Mentions: The direct administration of aged Aβ peptide, allowing its oligomerization, into the CNS of wild-type (wt) mice, was undertaken to emulate the inflammatory microenvironment of the AD brain. In our study, a single i.c.v. administration of Aβ1–42 was undertaken 7 days after the initiation of a daily schedule of systemic (i.p.) 3,6′-dithiothaliomide, utilizing a dose determined to be effective to ameliorate LPS-induced CNS elevations in TNF-α in the prior studies. Control animals were administered reverse peptide (with or without similar 3,6′-dithiothalidomide treatment). As illustrated in Figures 6A and B, Aβ1–42 alone induced a marked deficit in the learning ability of mice in the Morris Water Maze paradigm (for both acquisition and retention). This was accompanied by neuronal degeneration (assessed by Fluoro-Jade B staining) and an increased presence of CD11b-positive staining microglial cells within the dentate gyrus (DG) of the same animals (Figure 6C, D and E). Treatment of mice with 3,6′-dithiothalidomide, prior to Aβ1–42, markedly mitigated the actions of this toxic peptide. Specifically, drug-treated animals performed at a level similar to control mice in the Morris Water Maze, and showed evidence of reduced levels of both neuronal degeneration and CD11b positive microglial cells in comparison to Aβ1–42 alone mice. No differences were evident between mice administered Aβ42–1 with or without drug treatment in any of the measured parameters.

Bottom Line: Elevated TNF-α levels are commonly detected in the clinic and animal models of AD.The potential benefits of a novel TNF-α-lowering agent, 3,6'-dithiothalidomide, were investigated in cellular and rodent models of neuroinflammation with a specific focus on AD.Levels of the synaptic proteins, SNAP25 and synaptophysin, were found to be elevated in older symptomatic drug-treated 3xTg-AD mice compared to vehicle-treated ones, indicative of a preservation of synaptic function during drug treatment.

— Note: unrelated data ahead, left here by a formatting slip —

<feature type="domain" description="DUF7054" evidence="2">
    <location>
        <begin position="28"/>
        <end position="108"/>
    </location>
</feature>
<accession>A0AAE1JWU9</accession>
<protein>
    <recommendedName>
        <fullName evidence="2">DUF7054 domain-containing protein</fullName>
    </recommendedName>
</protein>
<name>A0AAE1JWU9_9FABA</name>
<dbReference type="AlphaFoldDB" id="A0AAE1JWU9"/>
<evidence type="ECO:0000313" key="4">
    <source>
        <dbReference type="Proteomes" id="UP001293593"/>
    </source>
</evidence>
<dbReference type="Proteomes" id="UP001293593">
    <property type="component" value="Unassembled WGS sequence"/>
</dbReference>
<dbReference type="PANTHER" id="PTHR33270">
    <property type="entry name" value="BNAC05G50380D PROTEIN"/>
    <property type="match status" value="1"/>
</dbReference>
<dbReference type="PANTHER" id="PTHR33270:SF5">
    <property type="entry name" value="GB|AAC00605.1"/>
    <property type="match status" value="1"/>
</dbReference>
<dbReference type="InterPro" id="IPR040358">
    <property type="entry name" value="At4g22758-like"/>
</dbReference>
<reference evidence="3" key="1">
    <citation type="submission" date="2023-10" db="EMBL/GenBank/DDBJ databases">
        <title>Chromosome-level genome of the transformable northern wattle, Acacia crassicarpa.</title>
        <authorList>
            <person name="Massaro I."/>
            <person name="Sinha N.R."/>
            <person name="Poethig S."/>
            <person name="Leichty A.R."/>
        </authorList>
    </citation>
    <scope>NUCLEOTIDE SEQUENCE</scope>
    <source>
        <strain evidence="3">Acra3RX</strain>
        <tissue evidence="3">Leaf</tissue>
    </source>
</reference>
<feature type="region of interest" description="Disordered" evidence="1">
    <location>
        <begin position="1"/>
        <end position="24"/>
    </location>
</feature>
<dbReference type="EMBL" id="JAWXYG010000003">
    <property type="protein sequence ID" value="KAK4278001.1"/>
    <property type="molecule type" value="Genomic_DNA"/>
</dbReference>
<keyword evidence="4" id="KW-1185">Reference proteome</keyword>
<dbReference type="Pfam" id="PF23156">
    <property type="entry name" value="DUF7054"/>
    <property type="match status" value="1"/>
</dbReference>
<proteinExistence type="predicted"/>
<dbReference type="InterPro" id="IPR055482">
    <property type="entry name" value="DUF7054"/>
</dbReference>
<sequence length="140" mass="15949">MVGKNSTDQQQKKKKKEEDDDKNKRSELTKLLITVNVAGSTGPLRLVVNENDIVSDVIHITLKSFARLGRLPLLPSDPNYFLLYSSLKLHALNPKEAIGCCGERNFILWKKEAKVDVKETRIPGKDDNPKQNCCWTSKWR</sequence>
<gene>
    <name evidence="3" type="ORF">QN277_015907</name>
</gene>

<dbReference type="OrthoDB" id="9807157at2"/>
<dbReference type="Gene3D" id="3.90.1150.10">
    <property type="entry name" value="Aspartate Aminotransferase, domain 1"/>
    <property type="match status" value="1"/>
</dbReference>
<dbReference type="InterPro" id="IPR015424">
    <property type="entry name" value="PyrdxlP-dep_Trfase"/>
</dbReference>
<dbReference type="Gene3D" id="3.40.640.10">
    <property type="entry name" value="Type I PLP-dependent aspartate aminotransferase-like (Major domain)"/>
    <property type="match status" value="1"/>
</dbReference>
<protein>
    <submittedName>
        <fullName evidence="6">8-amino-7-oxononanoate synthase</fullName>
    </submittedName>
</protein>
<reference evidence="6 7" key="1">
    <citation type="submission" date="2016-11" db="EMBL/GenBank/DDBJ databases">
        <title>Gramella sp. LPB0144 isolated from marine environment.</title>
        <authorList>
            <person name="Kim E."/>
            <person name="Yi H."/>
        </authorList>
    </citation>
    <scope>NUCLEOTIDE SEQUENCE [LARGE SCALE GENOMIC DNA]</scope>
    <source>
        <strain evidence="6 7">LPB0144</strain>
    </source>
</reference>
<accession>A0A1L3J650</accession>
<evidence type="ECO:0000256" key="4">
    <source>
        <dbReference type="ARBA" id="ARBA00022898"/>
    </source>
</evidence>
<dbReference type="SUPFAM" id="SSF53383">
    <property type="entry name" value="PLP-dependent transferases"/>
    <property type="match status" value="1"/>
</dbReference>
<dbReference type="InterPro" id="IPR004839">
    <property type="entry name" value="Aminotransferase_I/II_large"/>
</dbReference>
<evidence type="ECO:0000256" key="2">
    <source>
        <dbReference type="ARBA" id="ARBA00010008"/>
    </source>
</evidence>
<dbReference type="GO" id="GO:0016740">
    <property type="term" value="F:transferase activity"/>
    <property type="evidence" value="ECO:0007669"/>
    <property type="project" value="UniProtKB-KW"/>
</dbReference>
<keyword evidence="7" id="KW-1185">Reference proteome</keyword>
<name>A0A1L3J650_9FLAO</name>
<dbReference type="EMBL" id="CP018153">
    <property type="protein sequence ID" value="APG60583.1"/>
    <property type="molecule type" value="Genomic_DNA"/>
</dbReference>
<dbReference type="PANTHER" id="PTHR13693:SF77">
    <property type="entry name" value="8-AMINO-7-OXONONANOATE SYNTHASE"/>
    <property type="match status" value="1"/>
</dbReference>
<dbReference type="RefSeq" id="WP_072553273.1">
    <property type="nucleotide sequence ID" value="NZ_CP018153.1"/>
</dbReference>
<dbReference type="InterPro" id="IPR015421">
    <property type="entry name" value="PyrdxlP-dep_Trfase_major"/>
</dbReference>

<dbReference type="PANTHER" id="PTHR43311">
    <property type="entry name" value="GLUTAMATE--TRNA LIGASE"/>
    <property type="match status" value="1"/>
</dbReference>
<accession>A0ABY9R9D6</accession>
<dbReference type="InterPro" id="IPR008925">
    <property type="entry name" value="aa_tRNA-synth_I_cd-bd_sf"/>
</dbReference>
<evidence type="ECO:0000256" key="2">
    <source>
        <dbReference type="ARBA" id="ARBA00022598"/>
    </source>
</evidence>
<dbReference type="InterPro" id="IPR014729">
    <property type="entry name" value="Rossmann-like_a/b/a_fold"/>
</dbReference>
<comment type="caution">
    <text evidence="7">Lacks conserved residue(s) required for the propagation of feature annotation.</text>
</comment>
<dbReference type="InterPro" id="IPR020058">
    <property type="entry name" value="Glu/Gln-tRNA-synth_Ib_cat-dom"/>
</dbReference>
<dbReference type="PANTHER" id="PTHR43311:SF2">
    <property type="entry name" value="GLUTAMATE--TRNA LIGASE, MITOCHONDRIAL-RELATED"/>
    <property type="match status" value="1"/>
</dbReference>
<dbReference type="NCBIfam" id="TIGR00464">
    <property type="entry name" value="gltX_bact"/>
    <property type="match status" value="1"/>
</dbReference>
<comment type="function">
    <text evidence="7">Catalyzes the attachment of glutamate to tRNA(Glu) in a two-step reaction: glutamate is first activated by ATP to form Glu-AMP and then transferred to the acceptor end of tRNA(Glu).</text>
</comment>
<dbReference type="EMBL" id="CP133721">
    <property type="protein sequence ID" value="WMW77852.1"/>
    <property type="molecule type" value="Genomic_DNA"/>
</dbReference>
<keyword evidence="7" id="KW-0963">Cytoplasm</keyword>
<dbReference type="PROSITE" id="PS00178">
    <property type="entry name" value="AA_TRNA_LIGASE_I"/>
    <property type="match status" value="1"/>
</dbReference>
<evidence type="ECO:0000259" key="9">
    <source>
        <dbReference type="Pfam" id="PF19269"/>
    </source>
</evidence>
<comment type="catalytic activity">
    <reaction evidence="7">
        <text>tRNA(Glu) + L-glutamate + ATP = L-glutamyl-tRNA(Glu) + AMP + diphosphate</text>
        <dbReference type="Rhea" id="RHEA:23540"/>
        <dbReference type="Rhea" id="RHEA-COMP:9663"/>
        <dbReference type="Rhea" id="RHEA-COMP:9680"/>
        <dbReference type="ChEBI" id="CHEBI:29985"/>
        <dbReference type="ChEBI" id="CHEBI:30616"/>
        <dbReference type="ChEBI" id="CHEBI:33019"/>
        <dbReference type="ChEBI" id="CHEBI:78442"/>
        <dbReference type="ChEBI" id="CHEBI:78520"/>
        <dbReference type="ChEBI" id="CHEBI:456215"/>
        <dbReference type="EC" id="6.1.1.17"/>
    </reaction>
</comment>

View Article: PubMed Central - HTML - PubMed

Affiliation: Laboratory of Neurosciences, Intramural Research Program, National Institute on Aging, National Institutes of Health, Baltimore, MD 21224, USA.

ABSTRACT

Background: Neuroinflammation is associated with virtually all major neurodegenerative disorders, including Alzheimer's disease (AD). Although it remains unclear whether neuroinflammation is the driving force behind these disorders, compelling evidence implicates its role in exacerbating disease progression, with a key player being the potent proinflammatory cytokine TNF-α. Elevated TNF-α levels are commonly detected in the clinic and animal models of AD.

Methods: The potential benefits of a novel TNF-α-lowering agent, 3,6'-dithiothalidomide, were investigated in cellular and rodent models of neuroinflammation with a specific focus on AD. These included central and systemic inflammation induced by lipopolysaccharide (LPS) and Aβ(1-42) challenge, and biochemical and behavioral assessment of 3xTg-AD mice following chronic 3,6'-dithiothaliodmide.

Results: 3,6'-Dithiothaliodmide lowered TNF-α, nitrite (an indicator of oxidative damage) and secreted amyloid precursor protein (sAPP) levels in LPS-activated macrophage-like cells (RAW 264.7 cells). This translated into reduced central and systemic TNF-α production in acute LPS-challenged rats, and to a reduction of neuroinflammatory markers and restoration of neuronal plasticity following chronic central challenge of LPS. In mice centrally challenged with A(β1-42) peptide, prior systemic 3,6'-dithiothalidomide suppressed Aβ-induced memory dysfunction, microglial activation and neuronal degeneration. Chronic 3,6'-dithiothalidomide administration to an elderly symptomatic cohort of 3xTg-AD mice reduced multiple hallmark features of AD, including phosphorylated tau protein, APP, Aβ peptide and Aβ-plaque number along with deficits in memory function to levels present in younger adult cognitively unimpaired 3xTg-AD mice. Levels of the synaptic proteins, SNAP25 and synaptophysin, were found to be elevated in older symptomatic drug-treated 3xTg-AD mice compared to vehicle-treated ones, indicative of a preservation of synaptic function during drug treatment.

Conclusions: Our data suggest a strong beneficial effect of 3,6'-dithiothalidomide in the setting of neuroinflammation and AD, supporting a role for neuroinflammation and TNF-α in disease progression and their targeting as a means of clinical management.

Show MeSH
Related in: MedlinePlus